Please send me SCA's fortnightly briefing:

< Back to '18th August 2021' briefing

August 17, 2021

A glorious defence

In advance of the Glorious Twelfth of August, the increasingly besieged supporters of grouse shooting set out their stall in defence of the significant environmental cost and loss of wildlife which their ‘sport’ demands. In addition to their claims of creating local employment and all the inward investment that grouse shooting brings to a local area, a new social impact is being claimed. A report, commissioned by the shooting industry, argues that grouse shooting brings social benefits as well because it encourages those who do the shooting to mix socially with those who cater for them. Glorious.

Ben Webster , The Times

Grouse shooting brings social benefits because it allows mixing between shooters and the people who cater for them, a report has suggested.

The paper defends the sport against calls for it to be banned, saying that it also has economic and environmental benefits. The report, funded by the shooting industry, has been released before the grouse season opens on Thursday, the Glorious Twelfth of August, although a cold, wet spring means many moors have few birds to shoot.

The researchers say that driven grouse shooting, in which beaters drive birds towards shooters, involves “a wide range of individuals from a variety of backgrounds, not just guns but also beaters, pickers up, drivers, flankers, caterers, supporters and others, facilitating contact between individuals from different class backgrounds and maximising the potential for social impacts”.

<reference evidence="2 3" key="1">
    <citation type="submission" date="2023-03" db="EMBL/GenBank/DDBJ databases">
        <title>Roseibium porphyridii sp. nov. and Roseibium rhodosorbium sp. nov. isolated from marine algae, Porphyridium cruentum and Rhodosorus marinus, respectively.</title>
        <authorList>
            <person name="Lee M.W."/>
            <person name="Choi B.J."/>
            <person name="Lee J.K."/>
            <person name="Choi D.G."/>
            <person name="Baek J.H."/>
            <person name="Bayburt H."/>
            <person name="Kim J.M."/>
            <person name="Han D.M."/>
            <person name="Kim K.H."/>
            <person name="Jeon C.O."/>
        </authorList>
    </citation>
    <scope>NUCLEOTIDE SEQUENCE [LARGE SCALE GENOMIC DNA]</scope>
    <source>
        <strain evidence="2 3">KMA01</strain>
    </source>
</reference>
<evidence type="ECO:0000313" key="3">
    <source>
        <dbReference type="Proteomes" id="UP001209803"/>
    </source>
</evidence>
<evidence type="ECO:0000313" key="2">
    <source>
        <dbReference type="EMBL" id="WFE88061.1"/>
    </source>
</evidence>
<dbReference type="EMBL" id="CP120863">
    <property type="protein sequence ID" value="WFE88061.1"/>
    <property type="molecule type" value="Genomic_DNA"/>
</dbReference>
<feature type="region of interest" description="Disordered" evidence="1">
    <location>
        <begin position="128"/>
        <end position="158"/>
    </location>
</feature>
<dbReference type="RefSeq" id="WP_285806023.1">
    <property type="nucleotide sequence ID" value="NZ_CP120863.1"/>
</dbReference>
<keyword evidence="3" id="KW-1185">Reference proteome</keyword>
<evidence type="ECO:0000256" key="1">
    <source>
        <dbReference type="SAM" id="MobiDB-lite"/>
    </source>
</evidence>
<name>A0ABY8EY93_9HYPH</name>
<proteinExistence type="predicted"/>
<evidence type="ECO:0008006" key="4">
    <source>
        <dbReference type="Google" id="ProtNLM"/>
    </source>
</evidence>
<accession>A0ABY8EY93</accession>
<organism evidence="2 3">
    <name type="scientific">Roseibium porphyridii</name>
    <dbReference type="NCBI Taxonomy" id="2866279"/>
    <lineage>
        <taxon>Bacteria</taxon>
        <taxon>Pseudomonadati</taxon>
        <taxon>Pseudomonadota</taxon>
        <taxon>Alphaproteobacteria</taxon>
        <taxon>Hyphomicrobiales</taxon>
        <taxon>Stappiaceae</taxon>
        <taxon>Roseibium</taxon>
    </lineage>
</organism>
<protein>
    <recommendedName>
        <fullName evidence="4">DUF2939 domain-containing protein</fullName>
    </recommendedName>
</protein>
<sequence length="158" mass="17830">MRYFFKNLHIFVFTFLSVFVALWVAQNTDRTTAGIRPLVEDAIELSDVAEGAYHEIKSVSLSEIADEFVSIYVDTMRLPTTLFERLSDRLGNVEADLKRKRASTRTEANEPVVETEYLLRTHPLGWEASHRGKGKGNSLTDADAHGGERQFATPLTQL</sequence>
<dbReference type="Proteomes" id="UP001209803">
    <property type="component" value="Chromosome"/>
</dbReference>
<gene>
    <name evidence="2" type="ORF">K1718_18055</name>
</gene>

The report by Northampton University was commissioned by the Uplands Partnership, which includes the Moorland Association representing landowners, the British Association for Shooting and Conservation, the Countryside Alliance and the National Gamekeepers Association.

The three authors include Simon Denny, a retired professor and former army captain who is a keen shooter. They say that one of the main reasons people oppose grouse shooting may be because “it is associated with the rich enjoying themselves”, and insist that this is “a gross over-simplification”.

The report suggests that many people involved in grouse shooting are disadvantaged in the debate over the sport because unlike high-profile opponents such as Chris Packham, the author and broadcaster, they are often “not confident in using social media and communication media”.

The economic benefits of grouse shooting include supporting jobs in remote areas, with a survey of 15 estates in North Yorkshire, Northumberland, and Scotland showing that they had 80 gamekeepers and 175 other full-time staff.

One moor in the North York Moors National Park employs 50 beaters earning £50 a day, 20 times a year, while another ten people earn £100 picking up the dead birds. Grouse shooting also supports hotels and other businesses, with clients flying in on private jets, bringing wives and partners and spending “a vast amount of money”.

Management of grouse moors helps to control ticks, which pose a disease risk to humans and wildlife. Bracken, which can harbour ticks and smother sensitive habitats, is also reduced.

The report says that a detailed study has not been carried out into the economic impact of managing moors without shooting but its authors conclude: “It is unlikely that the alternative uses that are proposed by some groups for the moorlands would deliver the same positive economic impacts, at least for a number of generations.” They said that shooting was “an important part of a mosaic of income-generating activities that sustain upland communities”.

Mark Avery, a co-founder with Packham of Wild Justice, which wants driven grouse shooting to be banned, said that the report was “from an industry in denial”. He ridiculed the claim that the sport brought classes together, adding: “We’ll have a game of dominoes down the pub with the Duke of Westminster [a grouse moor owner] any time he likes.”

Report can be found here